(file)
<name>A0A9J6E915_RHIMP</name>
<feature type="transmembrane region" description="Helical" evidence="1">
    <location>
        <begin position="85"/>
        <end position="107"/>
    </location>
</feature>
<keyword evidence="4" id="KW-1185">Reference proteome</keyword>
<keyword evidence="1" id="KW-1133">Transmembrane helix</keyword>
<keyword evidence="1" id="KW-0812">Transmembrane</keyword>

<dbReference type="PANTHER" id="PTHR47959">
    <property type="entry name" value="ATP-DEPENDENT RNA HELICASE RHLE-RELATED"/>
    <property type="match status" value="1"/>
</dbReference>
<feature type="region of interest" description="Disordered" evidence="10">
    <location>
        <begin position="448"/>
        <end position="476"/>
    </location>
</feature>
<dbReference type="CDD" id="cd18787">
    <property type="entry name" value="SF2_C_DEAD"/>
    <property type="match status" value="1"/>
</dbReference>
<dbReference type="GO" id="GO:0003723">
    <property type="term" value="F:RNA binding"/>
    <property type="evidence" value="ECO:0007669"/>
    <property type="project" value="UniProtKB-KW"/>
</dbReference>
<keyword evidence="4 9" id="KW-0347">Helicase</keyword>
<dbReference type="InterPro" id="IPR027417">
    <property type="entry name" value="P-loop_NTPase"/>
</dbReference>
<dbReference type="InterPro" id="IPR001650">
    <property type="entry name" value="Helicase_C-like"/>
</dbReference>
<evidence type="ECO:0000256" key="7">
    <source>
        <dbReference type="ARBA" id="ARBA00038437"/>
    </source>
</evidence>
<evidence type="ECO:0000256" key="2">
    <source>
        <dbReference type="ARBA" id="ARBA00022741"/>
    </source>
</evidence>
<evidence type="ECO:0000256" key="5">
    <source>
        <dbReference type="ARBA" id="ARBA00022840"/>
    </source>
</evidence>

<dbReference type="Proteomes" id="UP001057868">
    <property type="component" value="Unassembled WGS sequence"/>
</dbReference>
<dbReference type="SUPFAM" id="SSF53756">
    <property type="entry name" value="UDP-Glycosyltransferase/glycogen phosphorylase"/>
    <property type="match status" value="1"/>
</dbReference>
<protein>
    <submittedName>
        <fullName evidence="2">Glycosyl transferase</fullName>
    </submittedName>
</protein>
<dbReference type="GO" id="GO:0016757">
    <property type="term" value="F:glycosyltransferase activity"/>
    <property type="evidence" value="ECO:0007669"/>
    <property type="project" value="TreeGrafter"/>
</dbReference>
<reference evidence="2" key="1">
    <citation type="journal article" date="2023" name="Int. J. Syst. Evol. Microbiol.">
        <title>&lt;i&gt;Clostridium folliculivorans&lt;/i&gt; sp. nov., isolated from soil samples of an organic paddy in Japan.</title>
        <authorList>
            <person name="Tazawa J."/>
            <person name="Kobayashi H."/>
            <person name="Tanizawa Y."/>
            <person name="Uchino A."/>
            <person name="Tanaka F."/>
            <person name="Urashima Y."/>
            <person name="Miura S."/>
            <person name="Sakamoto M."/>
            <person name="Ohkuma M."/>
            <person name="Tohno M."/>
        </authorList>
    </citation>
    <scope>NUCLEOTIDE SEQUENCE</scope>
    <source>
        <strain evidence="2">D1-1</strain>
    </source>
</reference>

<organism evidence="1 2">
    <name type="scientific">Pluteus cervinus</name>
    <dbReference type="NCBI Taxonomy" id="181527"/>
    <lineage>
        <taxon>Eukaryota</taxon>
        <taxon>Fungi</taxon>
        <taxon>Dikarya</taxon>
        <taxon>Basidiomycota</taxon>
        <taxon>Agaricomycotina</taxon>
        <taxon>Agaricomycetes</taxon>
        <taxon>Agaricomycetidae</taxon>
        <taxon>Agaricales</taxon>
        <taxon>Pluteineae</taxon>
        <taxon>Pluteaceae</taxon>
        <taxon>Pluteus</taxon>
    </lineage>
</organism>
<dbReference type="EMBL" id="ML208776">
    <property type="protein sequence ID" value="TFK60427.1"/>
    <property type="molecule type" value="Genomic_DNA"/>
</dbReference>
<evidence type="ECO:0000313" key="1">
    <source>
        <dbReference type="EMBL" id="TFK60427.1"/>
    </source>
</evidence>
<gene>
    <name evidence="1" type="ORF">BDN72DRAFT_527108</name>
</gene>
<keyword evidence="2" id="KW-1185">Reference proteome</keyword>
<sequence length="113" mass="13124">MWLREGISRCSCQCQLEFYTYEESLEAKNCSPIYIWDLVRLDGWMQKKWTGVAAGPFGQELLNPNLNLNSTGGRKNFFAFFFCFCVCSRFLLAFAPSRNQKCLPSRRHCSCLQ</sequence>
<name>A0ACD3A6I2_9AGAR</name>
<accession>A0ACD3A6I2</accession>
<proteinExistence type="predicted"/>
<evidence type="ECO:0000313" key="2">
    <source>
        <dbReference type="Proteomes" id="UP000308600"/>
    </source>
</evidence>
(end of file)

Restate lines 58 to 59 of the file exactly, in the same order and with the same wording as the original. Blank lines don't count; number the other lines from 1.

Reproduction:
</dbReference>
<protein>